Oregon has done The Oregon Health Plan.  it was intended to cover those with no insurance.  like all government programs it is a black hole for our tax dollars.  the management of the program is poor, with many millions of dollars missing.  the oversight of those eligible is lacking, so we do not know if the plan is serving those for which it was intended.  it is rationed care.  there is a list of what will and will not be treated.  This plan is a pretty good look at what we would be facing nationally if universal health care were passed.

my 1 1/2 cents worth  smiley
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.....The greatest changes occur in their country without their cooperation. They are not even aware of precisely what has taken place. They suspect it; they have heard of the event by chance. More than that, they are unconcerned with the fortunes of their village, the safety of their streets, the fate of their church and its vestry. They think that such things have nothing to do with them, that they belong to a powerful stranger called “the government.” They enjoy these goods as tenants, without a sense of ownership, and never give a thought to how they might be improved.....

 Alexis de Tocqueville
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« Reply #15 on: December 01, 2006, 03:15:24 PM »

I can't help but think that birth control and sterilization are needed in the poorest and most starved countries. Isn't is better to reduce a population (as in DaFur) so that when what little help arrives there are greater resources for the masses.

At the sadder end of that, when it comes to the mass murder from militant tribes, isn't it better that less people means less death. I just can't see the quality of life of starving from the day you are born until the day you die - if given the chance to not be born, surely most of us would choose that option?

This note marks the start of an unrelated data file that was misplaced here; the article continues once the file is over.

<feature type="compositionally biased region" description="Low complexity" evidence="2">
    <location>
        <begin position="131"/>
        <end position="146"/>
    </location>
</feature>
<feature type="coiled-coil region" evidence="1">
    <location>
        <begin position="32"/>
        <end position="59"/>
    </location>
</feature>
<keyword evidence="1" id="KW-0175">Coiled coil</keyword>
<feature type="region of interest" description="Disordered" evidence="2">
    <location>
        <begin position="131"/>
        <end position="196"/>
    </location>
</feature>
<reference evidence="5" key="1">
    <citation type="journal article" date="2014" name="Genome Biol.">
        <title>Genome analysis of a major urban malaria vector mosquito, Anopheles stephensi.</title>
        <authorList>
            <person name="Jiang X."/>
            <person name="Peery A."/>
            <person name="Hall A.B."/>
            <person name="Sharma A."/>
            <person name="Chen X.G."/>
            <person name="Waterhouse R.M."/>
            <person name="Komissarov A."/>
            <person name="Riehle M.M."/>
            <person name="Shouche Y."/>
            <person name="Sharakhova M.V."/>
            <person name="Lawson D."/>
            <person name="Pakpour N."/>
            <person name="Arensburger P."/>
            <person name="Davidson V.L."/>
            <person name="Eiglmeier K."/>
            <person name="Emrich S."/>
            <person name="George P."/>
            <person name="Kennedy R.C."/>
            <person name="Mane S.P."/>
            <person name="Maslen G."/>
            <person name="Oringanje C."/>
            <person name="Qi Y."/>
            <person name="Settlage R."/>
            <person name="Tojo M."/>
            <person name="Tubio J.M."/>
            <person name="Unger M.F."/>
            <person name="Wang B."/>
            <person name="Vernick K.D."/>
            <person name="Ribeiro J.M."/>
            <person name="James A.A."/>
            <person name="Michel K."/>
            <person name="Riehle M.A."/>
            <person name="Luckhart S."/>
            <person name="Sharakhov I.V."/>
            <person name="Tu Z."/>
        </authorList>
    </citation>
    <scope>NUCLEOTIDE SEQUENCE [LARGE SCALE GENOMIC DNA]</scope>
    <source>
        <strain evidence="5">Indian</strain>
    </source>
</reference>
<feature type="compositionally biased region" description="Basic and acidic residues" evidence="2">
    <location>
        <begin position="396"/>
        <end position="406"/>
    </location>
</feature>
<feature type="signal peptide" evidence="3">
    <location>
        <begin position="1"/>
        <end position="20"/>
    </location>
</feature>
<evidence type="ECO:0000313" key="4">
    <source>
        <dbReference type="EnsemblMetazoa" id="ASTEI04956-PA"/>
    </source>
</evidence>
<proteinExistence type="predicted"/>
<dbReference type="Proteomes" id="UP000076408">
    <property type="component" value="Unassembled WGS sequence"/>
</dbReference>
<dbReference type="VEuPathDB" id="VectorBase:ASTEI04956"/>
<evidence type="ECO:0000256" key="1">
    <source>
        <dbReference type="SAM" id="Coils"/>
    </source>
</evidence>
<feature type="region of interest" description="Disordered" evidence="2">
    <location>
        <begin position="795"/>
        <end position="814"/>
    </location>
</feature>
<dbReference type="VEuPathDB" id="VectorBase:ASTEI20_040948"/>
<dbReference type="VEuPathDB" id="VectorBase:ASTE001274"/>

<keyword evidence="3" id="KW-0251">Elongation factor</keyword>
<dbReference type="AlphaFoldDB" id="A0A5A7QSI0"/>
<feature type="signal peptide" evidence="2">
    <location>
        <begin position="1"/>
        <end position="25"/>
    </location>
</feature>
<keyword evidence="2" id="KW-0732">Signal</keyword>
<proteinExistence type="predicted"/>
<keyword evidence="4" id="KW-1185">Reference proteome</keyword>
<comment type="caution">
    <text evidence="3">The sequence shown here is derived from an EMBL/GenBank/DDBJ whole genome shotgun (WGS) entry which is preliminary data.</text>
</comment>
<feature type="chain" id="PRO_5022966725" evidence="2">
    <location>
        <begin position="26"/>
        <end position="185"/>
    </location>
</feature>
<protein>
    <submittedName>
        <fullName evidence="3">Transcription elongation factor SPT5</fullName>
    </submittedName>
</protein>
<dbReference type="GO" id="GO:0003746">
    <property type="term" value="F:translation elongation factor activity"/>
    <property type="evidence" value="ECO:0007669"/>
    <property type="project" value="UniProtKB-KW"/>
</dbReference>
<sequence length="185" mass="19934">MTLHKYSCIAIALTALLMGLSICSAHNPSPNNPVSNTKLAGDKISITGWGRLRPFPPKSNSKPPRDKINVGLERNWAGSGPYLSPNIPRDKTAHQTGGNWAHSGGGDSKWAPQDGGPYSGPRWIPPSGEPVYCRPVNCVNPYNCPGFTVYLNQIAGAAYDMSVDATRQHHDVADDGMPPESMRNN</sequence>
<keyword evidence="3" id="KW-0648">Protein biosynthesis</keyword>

When the only thing you have is the ability to procreate in abundance, it seems that no help is ever going to prevent the suffering.

This is usually where (as an American) I get sick of the money we waste on war, the same money we would NEVER allocate toward better choices. It just sickens me to think that generations of Americans will be paying off this debt - meanwhile the "elected" leader of Iraq even broke an appointment with George Bush - what message does that send to the few people who believe in the new leadership of Iraq and what does it say about how they feel about the U.S.

In that resent massacre of 200+ people, cries from the street shouted "Where are the Americans, why weren't they here to stop this?!" meanwhile, minutes before they shouted death to Americans and condemn every attempt to put civility into a chaotic world - one which I'm afraid we have helped shape.

The saddest part of all - I see on the new every night our soldiers RETAKING the same buildings over and over again - it is a deadly game of Ring around the Rosie, they hide, we kill a few of them, they kill a few of us and we move on to a spot we've already "secured" a dozen times before. God Bless all these troops, I honestly can't tell anymore if it is the radical forces or our own leadership who is bringing the troops the most harm. And as I write this, I hear that more troops are likely to be deployed - before we start any real withdraw efforts.

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« Reply #16 on: December 01, 2006, 04:55:12 PM »

i am 3rd generation american.  i grew up with my immigrant relatives.  they came here so that they had a chance of not starving, but they also had no guarantee.  they starved, but they carried on.  eventually things got better.  for my generation, much better.  fortunately, those who starved on the plains, and froze in the mountains, and were killed trying to make a life, had children.....if they had not, i would not be here to appreciate the effort or the reward.  i suppose that hope for the future is one reason people keep having children.  that, and the natural instinct to continue the human race in spite of hardship.

darfur is a man made disaster.  interesting that no one seems able to move on that.  where is the international outcry?  it is more an international mutter.

i have a different view of iraq than you.  the cost has been small and the potential reward is huge.  already there has been reward.  sometimes it is hard to see through the chaos. doing nothing in the middle east and allowing islamic radicals to achieve their stated goals was not a good option.  30 years of that is proof.  if for no other reasons that geography and opportunity, iraq was a great place to start.  have we done it well?  maybe not.  will it work?  history will tell us....30 years from now.